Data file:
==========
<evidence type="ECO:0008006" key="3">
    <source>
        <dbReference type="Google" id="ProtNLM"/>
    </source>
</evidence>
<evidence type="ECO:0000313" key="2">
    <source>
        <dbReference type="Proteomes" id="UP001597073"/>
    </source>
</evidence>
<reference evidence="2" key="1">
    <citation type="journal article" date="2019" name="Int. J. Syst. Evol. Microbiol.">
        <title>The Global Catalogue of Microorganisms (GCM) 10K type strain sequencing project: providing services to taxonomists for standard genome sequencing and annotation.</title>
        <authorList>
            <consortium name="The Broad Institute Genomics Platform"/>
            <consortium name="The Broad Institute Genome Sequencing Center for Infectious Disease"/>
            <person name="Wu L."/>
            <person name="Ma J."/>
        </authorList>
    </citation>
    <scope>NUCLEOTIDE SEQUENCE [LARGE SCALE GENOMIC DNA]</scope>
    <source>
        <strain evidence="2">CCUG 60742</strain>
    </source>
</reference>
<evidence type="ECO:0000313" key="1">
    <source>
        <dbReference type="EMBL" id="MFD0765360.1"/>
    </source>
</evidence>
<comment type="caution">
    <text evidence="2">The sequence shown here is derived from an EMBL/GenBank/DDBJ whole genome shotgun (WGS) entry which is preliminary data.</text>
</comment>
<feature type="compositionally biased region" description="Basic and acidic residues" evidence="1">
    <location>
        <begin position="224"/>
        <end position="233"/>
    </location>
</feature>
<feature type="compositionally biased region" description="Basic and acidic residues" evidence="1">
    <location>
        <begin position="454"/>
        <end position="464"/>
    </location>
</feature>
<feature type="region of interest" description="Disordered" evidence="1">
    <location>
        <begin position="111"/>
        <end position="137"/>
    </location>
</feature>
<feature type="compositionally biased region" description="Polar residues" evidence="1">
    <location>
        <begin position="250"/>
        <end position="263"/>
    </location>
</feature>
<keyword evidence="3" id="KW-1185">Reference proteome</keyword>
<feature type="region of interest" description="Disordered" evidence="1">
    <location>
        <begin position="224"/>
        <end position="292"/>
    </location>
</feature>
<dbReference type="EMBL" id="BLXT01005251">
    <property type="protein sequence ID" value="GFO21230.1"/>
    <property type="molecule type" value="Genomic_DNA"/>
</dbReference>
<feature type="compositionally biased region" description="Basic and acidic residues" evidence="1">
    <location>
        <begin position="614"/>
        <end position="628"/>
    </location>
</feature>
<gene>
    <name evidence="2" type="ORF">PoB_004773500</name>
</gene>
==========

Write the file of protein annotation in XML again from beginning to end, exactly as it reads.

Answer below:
<evidence type="ECO:0008006" key="3">
    <source>
        <dbReference type="Google" id="ProtNLM"/>
    </source>
</evidence>
<evidence type="ECO:0000313" key="2">
    <source>
        <dbReference type="Proteomes" id="UP001597073"/>
    </source>
</evidence>
<reference evidence="2" key="1">
    <citation type="journal article" date="2019" name="Int. J. Syst. Evol. Microbiol.">
        <title>The Global Catalogue of Microorganisms (GCM) 10K type strain sequencing project: providing services to taxonomists for standard genome sequencing and annotation.</title>
        <authorList>
            <consortium name="The Broad Institute Genomics Platform"/>
            <consortium name="The Broad Institute Genome Sequencing Center for Infectious Disease"/>
            <person name="Wu L."/>
            <person name="Ma J."/>
        </authorList>
    </citation>
    <scope>NUCLEOTIDE SEQUENCE [LARGE SCALE GENOMIC DNA]</scope>
    <source>
        <strain evidence="2">CCUG 60742</strain>
    </source>
</reference>
<evidence type="ECO:0000313" key="1">
    <source>
        <dbReference type="EMBL" id="MFD0765360.1"/>
    </source>
</evidence>
<comment type="caution">
    <text evidence="2">The sequence shown here is derived from an EMBL/GenBank/DDBJ whole genome shotgun (WGS) entry which is preliminary data.</text>
</comment>
<feature type="compositionally biased region" description="Basic and acidic residues" evidence="1">
    <location>
        <begin position="224"/>
        <end position="233"/>
    </location>
</feature>
<feature type="compositionally biased region" description="Basic and acidic residues" evidence="1">
    <location>
        <begin position="454"/>
        <end position="464"/>
    </location>
</feature>
<feature type="region of interest" description="Disordered" evidence="1">
    <location>
        <begin position="111"/>
        <end position="137"/>
    </location>
</feature>
<feature type="compositionally biased region" description="Polar residues" evidence="1">
    <location>
        <begin position="250"/>
        <end position="263"/>
    </location>
</feature>
<keyword evidence="3" id="KW-1185">Reference proteome</keyword>
<feature type="region of interest" description="Disordered" evidence="1">
    <location>
        <begin position="224"/>
        <end position="292"/>
    </location>
</feature>
<dbReference type="EMBL" id="BLXT01005251">
    <property type="protein sequence ID" value="GFO21230.1"/>
    <property type="molecule type" value="Genomic_DNA"/>
</dbReference>
<feature type="compositionally biased region" description="Basic and acidic residues" evidence="1">
    <location>
        <begin position="614"/>
        <end position="628"/>
    </location>
</feature>
<gene>
    <name evidence="2" type="ORF">PoB_004773500</name>
</gene>